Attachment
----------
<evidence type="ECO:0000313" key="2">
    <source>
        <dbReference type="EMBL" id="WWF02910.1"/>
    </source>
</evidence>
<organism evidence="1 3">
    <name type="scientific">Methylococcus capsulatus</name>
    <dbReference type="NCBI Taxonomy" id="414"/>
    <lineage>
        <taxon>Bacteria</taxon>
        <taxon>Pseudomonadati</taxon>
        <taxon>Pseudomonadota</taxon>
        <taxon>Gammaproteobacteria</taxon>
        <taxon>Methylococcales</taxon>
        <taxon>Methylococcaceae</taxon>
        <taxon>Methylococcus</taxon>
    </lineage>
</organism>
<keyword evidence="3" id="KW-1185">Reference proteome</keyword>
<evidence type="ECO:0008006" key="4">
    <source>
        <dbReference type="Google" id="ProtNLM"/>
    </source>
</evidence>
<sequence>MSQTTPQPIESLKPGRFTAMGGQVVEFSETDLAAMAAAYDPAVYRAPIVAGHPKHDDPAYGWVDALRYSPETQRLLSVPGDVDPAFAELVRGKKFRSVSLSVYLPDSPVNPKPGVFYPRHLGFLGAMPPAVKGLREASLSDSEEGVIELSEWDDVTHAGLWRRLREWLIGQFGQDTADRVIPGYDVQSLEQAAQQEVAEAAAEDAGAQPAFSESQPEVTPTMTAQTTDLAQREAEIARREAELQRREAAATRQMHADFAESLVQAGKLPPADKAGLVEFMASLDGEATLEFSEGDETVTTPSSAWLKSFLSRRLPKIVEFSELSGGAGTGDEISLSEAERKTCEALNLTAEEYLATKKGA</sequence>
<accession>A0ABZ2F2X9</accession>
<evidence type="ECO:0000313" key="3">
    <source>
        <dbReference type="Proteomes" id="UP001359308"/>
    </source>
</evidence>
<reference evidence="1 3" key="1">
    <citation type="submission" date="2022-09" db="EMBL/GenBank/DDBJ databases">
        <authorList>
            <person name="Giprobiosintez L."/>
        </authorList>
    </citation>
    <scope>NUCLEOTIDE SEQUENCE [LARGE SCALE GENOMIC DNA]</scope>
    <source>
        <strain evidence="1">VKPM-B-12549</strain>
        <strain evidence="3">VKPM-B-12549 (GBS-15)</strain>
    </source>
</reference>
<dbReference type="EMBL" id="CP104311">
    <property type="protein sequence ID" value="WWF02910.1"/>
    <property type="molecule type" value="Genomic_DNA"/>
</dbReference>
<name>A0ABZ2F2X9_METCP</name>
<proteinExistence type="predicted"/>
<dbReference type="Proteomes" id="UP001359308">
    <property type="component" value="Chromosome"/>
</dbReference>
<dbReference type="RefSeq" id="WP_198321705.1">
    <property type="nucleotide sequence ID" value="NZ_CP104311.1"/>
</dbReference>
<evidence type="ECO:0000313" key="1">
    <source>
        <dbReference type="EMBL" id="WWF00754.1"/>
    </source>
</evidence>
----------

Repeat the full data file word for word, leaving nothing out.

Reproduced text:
<evidence type="ECO:0000313" key="2">
    <source>
        <dbReference type="EMBL" id="WWF02910.1"/>
    </source>
</evidence>
<organism evidence="1 3">
    <name type="scientific">Methylococcus capsulatus</name>
    <dbReference type="NCBI Taxonomy" id="414"/>
    <lineage>
        <taxon>Bacteria</taxon>
        <taxon>Pseudomonadati</taxon>
        <taxon>Pseudomonadota</taxon>
        <taxon>Gammaproteobacteria</taxon>
        <taxon>Methylococcales</taxon>
        <taxon>Methylococcaceae</taxon>
        <taxon>Methylococcus</taxon>
    </lineage>
</organism>
<keyword evidence="3" id="KW-1185">Reference proteome</keyword>
<evidence type="ECO:0008006" key="4">
    <source>
        <dbReference type="Google" id="ProtNLM"/>
    </source>
</evidence>
<sequence>MSQTTPQPIESLKPGRFTAMGGQVVEFSETDLAAMAAAYDPAVYRAPIVAGHPKHDDPAYGWVDALRYSPETQRLLSVPGDVDPAFAELVRGKKFRSVSLSVYLPDSPVNPKPGVFYPRHLGFLGAMPPAVKGLREASLSDSEEGVIELSEWDDVTHAGLWRRLREWLIGQFGQDTADRVIPGYDVQSLEQAAQQEVAEAAAEDAGAQPAFSESQPEVTPTMTAQTTDLAQREAEIARREAELQRREAAATRQMHADFAESLVQAGKLPPADKAGLVEFMASLDGEATLEFSEGDETVTTPSSAWLKSFLSRRLPKIVEFSELSGGAGTGDEISLSEAERKTCEALNLTAEEYLATKKGA</sequence>
<accession>A0ABZ2F2X9</accession>
<evidence type="ECO:0000313" key="3">
    <source>
        <dbReference type="Proteomes" id="UP001359308"/>
    </source>
</evidence>
<reference evidence="1 3" key="1">
    <citation type="submission" date="2022-09" db="EMBL/GenBank/DDBJ databases">
        <authorList>
            <person name="Giprobiosintez L."/>
        </authorList>
    </citation>
    <scope>NUCLEOTIDE SEQUENCE [LARGE SCALE GENOMIC DNA]</scope>
    <source>
        <strain evidence="1">VKPM-B-12549</strain>
        <strain evidence="3">VKPM-B-12549 (GBS-15)</strain>
    </source>
</reference>
<dbReference type="EMBL" id="CP104311">
    <property type="protein sequence ID" value="WWF02910.1"/>
    <property type="molecule type" value="Genomic_DNA"/>
</dbReference>
<name>A0ABZ2F2X9_METCP</name>
<proteinExistence type="predicted"/>
<dbReference type="Proteomes" id="UP001359308">
    <property type="component" value="Chromosome"/>
</dbReference>
<dbReference type="RefSeq" id="WP_198321705.1">
    <property type="nucleotide sequence ID" value="NZ_CP104311.1"/>
</dbReference>
<evidence type="ECO:0000313" key="1">
    <source>
        <dbReference type="EMBL" id="WWF00754.1"/>
    </source>
</evidence>